Aside from the work by architect William Hunter, the Grosse Pointe Memorial Church displays the work by other skilled craftsmen, including – Henry Willet of The Willet-Stained Glass and Decorating Co. of Philadelphia, while German Master Woodcarver Alois Lang created the detailed wood carvings – Grosse Pointe Memorial Church is known for the quality of its carvings and stained-glass windows.
The Willet-Stained Glass and Decorating Co. was founded in 1898, by William Willet, an artist and leader in the American Gothic Movement. Working with noted architect Ralph Adams Cram, we understand “William Willet created traditional designs that rivaled the works found in the finest European Cathedrals. He designed windows of painted, richly colored antique glass with his figures reflecting a Renaissance influence that was the taste of the times. It is said Willet was inspired by European work and the Pre-Raphaelites.” Source: buffaloah.com It is also understood that he was responsible for making the first medallion window in America (in the First Presbyterian Church of Pittsburgh, Pennsylvania) and the second in the Calvary Episcopal Church of Pittsburgh, Pennsylvania. At the time of his death (in March 1921) William Willet was considered one of the most important stained-glass artists in America. After his death William’s son Henry Lee Willet took over the studio. It is reported, “the Willet-Stained Glass and Decorating Co. was given the contract to design all the windows for the church and worked out the iconography and sketches in 1925 and 1926. The windows were executed as donors became available. Later works, the entrance doors (1947), the mosaic work at the back of the altar (c. 1959), and the Barbour Chapel doors (c.1962) were also created by The Willet-Stained Glass and Decorating Co., thereby maintaining continuity to the design.” Source: National Register of Historic Places Registration Form, 1993. Today the company is still going strong, known as Willet Hauser Architectural Glass. Source: Wikipedia.
Master woodcarver Alois Lang was born in 1872, Oberammergau in Bavaria, a town long known for its excellence in wood carving. Having undertaken an apprenticeship with his cousin, aged 14, he spent one year’s study in Florence, Italy working with the great wood sculptor Fortunato Galli, before relocating to the United States in 1890. It is reported one of his earliest positions was in Boston carving elaborate mantelpieces for Back Bay families. In 1903, Lang joined the American Seating Company in Wisconsin, and then moved to Grand Rapids when the firm relocated to Michigan in 1927. Lang became known as a prominent ecclesiastical woodcarver. An article in a 1946 newsletter states that the Michigan Academy of Science, Arts and Letters presented him with a special award for his contribution to art in Michigan. His carvings can be found in numerous buildings, mostly churches, throughout Metro Detroit and the U.S. Lang has been described as one of the artists responsible for bringing medieval art of ecclesiastical carving to the United States. Source: Wikipedia. Lang’s work inside the Grosse Pointe Memorial Church includes wood carvings on the reredos, clergy and choir stalls, the lectern, and the pulpit.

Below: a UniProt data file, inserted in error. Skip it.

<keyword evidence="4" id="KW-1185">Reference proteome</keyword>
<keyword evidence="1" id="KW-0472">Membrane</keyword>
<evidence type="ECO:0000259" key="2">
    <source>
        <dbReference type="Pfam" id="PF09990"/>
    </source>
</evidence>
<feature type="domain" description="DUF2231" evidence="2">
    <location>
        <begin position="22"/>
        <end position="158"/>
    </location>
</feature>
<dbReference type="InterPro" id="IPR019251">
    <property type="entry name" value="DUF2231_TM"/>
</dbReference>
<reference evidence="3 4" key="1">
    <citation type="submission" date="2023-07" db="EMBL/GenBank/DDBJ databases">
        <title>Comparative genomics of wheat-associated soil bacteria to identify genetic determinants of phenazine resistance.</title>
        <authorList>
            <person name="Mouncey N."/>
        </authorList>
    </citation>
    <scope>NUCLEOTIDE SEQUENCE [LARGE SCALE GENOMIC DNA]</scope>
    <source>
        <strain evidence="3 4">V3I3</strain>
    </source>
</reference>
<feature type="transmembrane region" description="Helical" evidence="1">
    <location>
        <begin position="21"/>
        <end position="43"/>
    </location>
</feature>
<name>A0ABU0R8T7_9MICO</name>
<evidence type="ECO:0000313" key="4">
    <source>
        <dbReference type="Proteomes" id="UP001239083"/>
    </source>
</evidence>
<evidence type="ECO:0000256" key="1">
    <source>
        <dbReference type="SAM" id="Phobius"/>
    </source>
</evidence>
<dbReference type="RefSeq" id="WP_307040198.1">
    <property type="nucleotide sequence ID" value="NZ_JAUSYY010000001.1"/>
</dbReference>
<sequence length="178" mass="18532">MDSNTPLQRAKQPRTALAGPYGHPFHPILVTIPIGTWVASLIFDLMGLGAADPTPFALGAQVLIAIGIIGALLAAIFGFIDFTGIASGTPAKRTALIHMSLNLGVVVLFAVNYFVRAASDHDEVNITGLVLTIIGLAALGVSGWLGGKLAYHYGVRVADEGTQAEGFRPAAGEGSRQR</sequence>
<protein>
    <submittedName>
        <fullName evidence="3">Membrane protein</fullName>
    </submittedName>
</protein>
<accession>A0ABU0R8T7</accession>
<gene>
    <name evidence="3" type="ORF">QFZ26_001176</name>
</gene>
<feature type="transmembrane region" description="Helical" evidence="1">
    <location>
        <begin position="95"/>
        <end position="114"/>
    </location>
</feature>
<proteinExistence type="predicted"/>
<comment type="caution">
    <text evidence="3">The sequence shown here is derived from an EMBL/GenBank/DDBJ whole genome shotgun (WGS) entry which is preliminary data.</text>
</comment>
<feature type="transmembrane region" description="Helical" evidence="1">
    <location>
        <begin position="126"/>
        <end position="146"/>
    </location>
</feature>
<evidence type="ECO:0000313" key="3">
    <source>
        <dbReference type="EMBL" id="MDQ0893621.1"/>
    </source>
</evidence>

The Grosse Pointe Memorial Church has a special place in the history of Grosse Pointe. It was listed as a designated Michigan Historical site in 1990 and listed on the National Register of Historic Places in 1993.
*Photos courtesy of the Higbie Maxon Agney archives unless stated.** Research, information, and data sources are deemed reliable, but accuracy cannot be fully guaranteed.
Written by Katie Doelle
Copyright © 2023 Katie Doelle